What is the relationship between economic growth and well-being?
So, do we really need money to make the choices needed to live life the way we see has value? Many would probably honestly answer yes: money does buy many of the things likely to generate well-being, such as education, health care, and general access to opportunities for ourselves and the people we care about.
If that was really the case, then the problem of human development (that is, how we continue to improve living conditions) would become simply a problem of economic development. We could then assume that the well-being of a generation (or of a nation) is ultimately a matter of sustaining economic growth. This growth we know is defined as a long-term expansion in Gross Domestic Product (GDP).
Is that really all?
Some economists seem to think so, as you can read in What Does the Human Development Index Measure? To argue this point, they look at the ranking of countries by level of GDP per-capita and by values of the Human Development Index (which we previously looked at). The rankings look essentially the same: the rank by level of GDP per-capita predicts the ranking by the Human Development Index very precisely. This high correlation between the two rankings seems to suggest that human development is “just” a matter of GDP per-capita and therefore that the well-being of a nation is determined by its rate of economic growth.
Economic growth is necessary, but it might not be sufficient
The story however is likely to be more complicated. Another Perspective on the Human Development Index provides a rather convincing argument: what really matters is not how countries rank, but how they improve (or do not improve) over time. When looking at the relationship between changes in GDP (i.e. economic growth) and changes in the Human Development Index, we observe that the relationship is not so close as the one between rankings.
More specifically, while economic growth appears to be necessary to promote human development, it might not be sufficient. In other words, a country that goes through a period of rapid GDP expansion does not automatically achieve equally significant improvements in health, access to education, or other non-monetary dimensions of well-being.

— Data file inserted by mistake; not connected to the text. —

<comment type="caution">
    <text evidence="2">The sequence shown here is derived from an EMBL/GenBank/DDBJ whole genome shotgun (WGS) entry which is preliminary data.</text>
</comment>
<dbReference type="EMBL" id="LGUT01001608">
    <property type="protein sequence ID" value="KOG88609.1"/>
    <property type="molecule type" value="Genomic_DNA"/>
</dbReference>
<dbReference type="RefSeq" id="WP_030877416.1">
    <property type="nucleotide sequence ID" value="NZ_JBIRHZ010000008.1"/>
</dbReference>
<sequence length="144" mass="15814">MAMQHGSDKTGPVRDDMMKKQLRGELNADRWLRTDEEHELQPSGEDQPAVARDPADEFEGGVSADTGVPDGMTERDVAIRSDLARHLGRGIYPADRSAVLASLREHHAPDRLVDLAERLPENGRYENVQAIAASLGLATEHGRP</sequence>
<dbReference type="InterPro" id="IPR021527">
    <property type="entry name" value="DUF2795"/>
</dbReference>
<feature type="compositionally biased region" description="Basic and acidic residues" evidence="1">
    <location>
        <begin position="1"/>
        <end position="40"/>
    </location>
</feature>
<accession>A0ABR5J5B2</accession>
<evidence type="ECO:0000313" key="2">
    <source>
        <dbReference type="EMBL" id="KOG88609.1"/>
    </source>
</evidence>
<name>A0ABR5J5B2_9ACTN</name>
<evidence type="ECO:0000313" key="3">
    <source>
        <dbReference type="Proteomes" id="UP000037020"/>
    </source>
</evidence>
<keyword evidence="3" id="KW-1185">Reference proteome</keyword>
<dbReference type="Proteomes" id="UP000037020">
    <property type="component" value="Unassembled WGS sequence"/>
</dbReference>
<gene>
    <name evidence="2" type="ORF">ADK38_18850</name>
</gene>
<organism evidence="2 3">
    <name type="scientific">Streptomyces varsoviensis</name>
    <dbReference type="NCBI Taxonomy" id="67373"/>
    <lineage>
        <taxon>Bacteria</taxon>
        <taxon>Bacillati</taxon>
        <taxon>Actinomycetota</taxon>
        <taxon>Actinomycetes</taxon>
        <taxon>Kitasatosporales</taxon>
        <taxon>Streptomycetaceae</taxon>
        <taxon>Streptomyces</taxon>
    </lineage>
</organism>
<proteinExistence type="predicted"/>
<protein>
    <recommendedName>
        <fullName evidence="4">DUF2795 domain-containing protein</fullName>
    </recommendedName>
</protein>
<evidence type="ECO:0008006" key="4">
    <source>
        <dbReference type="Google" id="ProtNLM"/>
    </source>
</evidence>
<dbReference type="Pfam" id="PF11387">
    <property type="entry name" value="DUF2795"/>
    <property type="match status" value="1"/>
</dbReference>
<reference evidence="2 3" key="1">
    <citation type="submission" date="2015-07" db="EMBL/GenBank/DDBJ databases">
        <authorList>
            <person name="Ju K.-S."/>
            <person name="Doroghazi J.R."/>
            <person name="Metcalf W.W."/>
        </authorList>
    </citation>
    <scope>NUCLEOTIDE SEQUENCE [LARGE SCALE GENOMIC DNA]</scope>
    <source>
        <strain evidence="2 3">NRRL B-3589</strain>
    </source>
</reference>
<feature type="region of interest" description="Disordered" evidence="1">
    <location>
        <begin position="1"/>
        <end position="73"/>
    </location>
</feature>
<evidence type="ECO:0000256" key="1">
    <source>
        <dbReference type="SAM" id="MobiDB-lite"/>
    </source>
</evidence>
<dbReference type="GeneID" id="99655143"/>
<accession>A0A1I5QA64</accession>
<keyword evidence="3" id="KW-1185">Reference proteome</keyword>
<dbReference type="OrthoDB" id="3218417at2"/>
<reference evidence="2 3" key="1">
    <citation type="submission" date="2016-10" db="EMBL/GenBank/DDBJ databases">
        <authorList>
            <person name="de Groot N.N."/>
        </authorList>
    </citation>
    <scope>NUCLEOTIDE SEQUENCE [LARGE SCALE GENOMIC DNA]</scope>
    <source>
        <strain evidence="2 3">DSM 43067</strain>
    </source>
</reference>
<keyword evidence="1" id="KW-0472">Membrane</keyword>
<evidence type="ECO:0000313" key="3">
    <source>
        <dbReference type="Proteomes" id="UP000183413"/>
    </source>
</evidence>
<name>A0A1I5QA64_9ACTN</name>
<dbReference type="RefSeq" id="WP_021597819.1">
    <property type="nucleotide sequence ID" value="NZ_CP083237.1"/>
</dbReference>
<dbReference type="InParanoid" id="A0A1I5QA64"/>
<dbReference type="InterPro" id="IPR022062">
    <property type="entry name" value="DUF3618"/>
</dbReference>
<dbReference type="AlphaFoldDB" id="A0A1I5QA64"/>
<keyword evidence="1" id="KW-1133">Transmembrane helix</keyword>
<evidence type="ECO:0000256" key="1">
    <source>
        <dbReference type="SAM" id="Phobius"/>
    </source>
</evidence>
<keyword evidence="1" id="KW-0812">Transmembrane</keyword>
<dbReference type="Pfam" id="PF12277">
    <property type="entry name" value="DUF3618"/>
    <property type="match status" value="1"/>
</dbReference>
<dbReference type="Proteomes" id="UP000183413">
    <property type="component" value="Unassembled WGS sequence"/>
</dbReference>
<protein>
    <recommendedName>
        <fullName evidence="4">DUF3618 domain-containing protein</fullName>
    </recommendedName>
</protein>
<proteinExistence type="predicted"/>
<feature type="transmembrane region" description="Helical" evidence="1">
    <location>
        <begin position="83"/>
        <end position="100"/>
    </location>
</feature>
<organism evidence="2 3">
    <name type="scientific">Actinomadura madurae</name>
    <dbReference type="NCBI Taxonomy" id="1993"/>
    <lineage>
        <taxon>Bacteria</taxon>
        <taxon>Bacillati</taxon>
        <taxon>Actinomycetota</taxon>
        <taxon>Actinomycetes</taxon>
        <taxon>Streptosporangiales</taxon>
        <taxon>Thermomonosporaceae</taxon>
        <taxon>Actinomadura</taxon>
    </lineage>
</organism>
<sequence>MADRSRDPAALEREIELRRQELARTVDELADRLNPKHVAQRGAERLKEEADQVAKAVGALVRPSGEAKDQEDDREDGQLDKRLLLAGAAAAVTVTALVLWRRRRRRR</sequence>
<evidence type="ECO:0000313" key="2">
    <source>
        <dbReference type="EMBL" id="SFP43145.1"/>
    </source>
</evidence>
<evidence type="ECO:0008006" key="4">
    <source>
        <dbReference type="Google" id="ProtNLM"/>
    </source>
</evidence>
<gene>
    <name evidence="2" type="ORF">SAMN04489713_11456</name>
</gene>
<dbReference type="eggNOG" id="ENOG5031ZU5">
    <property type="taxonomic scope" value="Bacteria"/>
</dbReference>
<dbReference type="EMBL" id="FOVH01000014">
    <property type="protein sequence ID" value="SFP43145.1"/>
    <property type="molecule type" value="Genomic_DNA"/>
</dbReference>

The critical factor that interacts with economic growth to determine the extent of improvement (or deterioration) in human development and well-being is income inequality. Inequality refers to the difference in wealth or income across individuals in a country. The more unequal the distribution of wealth or income is, the less strong the improvement in human development is for any given rate of economic growth.
This means that if you have two countries whose GDP is expanding at the same rate (say, 4% a year), but inequality is increasing in the first country and decreasing in the second country, then human development will likely improve faster in the second country. The data and empirical evidence that support this statement are available from Four Scenarios of Development and the Role of Economic Policy (if you are interested in the technical readings).
The idea of inclusive growth
A combination of economic growth and decreasing inequality therefore provides the best possible scenario for the human development and well-being of a country or a generation. To see why, consider that economic growth is the process through which the pie gets bigger (see this article where we introduced the pie). Human development requires all individuals to have access to the extra pie. If instead, only a small number of the population can enjoy the extra pie, then their own well-being might increase, but the well-being of the nation as a whole will not (or it will, but to a much smaller proportion).
This is the idea of inclusive growth: a significant increase in human development and well being requires that all individuals (and not just those at the top of income distribution) have access to the benefits of economic growth. If that does not happen, and economic growth only benefits a few, then the nation as a whole might end-up being worse off.
Therefore, the challenge to ensure that the next generation is better off is twofold:
- first, more economic growth must be generated
- second, inequalities must be reduced.
And neither of these two challenges is a simple one to tackle.
What is your view now? Has the view you shared in the previous discussion step changed after reading this? Let us know in the comments below.
Wolfers, J. (2009) What does the Human Development Index Measure? Retrieved from http://freakonomics.com/2009/05/22/what-does-the-human-development-index-measure/
Wolfers, J. (2009). Another perspective on the human development index. Retrieved from http://freakonomics.com/2009/06/01/another-perspective-on-the-human-development-index/
Carmignani, F. & Chowdhury, A. (2011) Four scenarios of development and the role of economic policy, The Journal of Developmental Studies, Vol. 7 2011, Issue 3. Retrieved from http://www.tandfonline.com/doi/abs/10.1080/00220388.2010.506920
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